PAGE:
Euro 7 emissions standards are ‘unique opportunity to make air safer to breathe’
EU plans to cut pollution from road transport must not be derailed by claimed aggressive lobbying and “dirty tricks” from the European car industry.
The call comes from campaign group Transport & Environment (T&E), which says that the Euro 7 standards are a “unique opportunity to make air safer to breathe across Europe”.
The European Commission is due to draft Euro 7 proposals before the end of this year for cars, vans, buses and trucks, and is studying recommendations from independent emissions experts – decisions that T&E says will affect Europe’s air quality for a generation. It calculates that 95 million cars will be sold between 2025, when the standard comes into force, and 2035, when the EU proposes banning sales of cars and vans with internal combustion engines (ICE).
And these cars could be on the road until 2050 under current stats while sles of ICE trucks are expected to continue to the mid-2030s or later and many stay on the road for 12 years or more. The standards are also expected to be adopted by the UK.
Yet, in its new briefing paper, ‘The seven (dirty) air pollution tricks of the auto industry’, T&E warns that the European car industry is using aggressive lobbying and making unsubstantiated claims in an attempt to derail the new standards, such as claims that Euro 7 will kill off the internal combustion engine.
It points to European Commission estimates that adopting cleaner emissions technology to meet Euro 7 standards would add between €100 and €500 to the price of a car while for trucks, compliance would add less than 1% to the total cost of ownership over five years.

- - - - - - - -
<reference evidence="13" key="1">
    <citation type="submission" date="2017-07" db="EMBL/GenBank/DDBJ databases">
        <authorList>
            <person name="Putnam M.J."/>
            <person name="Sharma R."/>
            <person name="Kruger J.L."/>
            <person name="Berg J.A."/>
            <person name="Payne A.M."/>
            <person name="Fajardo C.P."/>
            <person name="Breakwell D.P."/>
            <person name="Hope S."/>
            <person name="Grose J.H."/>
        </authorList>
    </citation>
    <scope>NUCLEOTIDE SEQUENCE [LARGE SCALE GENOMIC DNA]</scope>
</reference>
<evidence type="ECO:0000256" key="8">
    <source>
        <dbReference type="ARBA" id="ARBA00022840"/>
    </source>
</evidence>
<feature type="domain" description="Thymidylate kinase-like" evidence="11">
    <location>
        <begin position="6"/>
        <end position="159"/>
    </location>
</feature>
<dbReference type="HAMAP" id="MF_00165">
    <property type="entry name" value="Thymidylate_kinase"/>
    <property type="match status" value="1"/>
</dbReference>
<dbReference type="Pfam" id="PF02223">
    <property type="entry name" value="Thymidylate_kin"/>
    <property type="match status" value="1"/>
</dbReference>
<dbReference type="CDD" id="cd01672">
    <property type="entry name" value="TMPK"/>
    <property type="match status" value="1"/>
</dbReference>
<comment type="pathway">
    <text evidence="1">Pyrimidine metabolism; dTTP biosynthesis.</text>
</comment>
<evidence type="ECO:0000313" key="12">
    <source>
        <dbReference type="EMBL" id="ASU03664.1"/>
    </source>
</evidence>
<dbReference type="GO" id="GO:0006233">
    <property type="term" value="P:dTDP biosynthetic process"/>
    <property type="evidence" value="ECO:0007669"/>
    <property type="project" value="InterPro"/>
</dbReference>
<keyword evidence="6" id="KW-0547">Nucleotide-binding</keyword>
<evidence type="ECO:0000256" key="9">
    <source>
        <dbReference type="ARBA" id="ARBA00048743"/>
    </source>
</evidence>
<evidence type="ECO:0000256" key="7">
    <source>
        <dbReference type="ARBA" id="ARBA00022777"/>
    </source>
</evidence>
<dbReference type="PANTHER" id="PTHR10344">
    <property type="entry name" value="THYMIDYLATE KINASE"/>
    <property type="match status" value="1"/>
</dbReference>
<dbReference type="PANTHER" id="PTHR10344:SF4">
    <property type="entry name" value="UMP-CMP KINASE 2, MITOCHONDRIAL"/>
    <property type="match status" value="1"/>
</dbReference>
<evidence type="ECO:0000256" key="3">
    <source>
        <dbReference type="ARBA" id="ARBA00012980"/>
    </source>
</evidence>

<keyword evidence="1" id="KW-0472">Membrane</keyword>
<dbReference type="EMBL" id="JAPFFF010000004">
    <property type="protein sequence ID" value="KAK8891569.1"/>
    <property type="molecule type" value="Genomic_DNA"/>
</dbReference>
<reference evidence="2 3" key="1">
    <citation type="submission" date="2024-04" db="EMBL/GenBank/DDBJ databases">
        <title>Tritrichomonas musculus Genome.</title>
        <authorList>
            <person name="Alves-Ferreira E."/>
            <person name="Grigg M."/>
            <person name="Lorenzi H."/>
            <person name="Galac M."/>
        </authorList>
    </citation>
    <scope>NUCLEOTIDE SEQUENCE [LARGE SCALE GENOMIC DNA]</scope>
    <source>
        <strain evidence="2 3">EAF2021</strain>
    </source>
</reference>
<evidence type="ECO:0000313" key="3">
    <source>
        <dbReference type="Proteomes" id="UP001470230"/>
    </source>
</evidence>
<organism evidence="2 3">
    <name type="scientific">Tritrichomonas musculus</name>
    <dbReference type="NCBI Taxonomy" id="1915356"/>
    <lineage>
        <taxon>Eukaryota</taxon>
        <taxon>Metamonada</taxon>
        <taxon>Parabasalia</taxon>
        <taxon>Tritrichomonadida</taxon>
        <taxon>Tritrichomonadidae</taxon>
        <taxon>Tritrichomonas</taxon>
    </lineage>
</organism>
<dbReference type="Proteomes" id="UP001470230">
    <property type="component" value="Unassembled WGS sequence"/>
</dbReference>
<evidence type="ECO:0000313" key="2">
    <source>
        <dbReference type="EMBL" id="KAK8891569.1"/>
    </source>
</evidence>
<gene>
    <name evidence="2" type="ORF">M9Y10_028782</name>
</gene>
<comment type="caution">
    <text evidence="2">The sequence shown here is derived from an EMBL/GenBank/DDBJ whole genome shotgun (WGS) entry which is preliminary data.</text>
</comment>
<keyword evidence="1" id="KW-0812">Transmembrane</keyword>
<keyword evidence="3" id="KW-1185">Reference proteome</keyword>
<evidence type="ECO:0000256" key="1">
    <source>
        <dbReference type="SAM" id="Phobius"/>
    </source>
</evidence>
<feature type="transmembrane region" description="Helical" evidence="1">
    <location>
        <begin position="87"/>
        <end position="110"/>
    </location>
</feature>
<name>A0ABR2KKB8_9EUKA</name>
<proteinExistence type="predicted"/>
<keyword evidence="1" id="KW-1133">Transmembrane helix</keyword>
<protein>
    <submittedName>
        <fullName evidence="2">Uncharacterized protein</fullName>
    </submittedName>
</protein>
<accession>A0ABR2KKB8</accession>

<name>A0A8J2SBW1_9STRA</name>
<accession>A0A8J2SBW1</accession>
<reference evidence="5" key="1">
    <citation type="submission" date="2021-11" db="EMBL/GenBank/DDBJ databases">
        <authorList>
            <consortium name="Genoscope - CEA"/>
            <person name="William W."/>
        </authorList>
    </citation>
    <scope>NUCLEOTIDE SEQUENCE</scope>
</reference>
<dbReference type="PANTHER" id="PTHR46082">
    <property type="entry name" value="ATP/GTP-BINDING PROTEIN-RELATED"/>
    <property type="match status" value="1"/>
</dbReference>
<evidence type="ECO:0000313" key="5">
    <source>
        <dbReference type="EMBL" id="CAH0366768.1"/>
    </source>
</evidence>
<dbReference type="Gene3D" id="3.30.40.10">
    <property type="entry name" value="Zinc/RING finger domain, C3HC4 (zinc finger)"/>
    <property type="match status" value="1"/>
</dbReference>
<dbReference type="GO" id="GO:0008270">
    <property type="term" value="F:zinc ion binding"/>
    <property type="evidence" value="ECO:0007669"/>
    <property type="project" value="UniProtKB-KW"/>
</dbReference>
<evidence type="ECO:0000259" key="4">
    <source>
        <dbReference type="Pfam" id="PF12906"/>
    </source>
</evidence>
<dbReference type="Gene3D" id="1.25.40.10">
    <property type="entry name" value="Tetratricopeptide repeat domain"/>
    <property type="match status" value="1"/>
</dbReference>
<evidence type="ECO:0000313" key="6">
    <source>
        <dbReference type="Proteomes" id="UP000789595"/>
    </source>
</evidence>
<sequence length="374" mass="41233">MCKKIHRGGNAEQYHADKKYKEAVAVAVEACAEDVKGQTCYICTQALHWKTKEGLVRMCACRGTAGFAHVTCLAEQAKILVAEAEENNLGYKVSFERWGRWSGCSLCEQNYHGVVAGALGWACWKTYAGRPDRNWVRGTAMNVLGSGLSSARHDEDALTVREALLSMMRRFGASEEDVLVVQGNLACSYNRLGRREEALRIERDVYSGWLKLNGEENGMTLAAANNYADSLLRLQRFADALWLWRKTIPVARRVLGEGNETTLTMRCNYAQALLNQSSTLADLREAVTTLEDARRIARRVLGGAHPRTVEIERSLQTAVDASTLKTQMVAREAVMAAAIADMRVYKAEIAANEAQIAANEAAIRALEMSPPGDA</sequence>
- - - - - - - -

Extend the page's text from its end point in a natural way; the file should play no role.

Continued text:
The paper warns: “The car industry has a long history of crying wolf on emission standards, claiming that compliance will be impossible, too expensive, or cripple sales, only to fully comply and take credit once the regulation enters into force.”
It also notes that the industry has “a long history of cheating regulation” and refers to the Dieselgate emissions scandal.
T&E is also calling for Euro 7 to close loopholes which allow vehicles to substantially exceed legal limits, for example during fast accelerations and short city trips. In cities, trucks can emit up to eight times the legal NOx limit because the official tests do not currently cover low-speed driving.
The paper says: “Euro 7 must ensure emissions limits apply under all driving conditions and throughout the lifetime of the vehicle to avoid shifting the problem of air pollution to less affluent member states.”
Anna Krajinska, emissions engineer with T&E, said: “Affordable technology can now deliver huge cuts in vehicle emissions for less than the price of a paint upgrade for an average car. This is a unique opportunity to make air safer to breathe across Europe.
“But instead of embracing innovation to clean up toxic emissions, the car industry is aggressively lobbying against tougher regulations and using what amounts to dirty tricks, including misleading claims that the costs will threaten jobs and business. Lawmakers should look past industry scaremongering and focus on doing what is right for the health of millions of citizens.”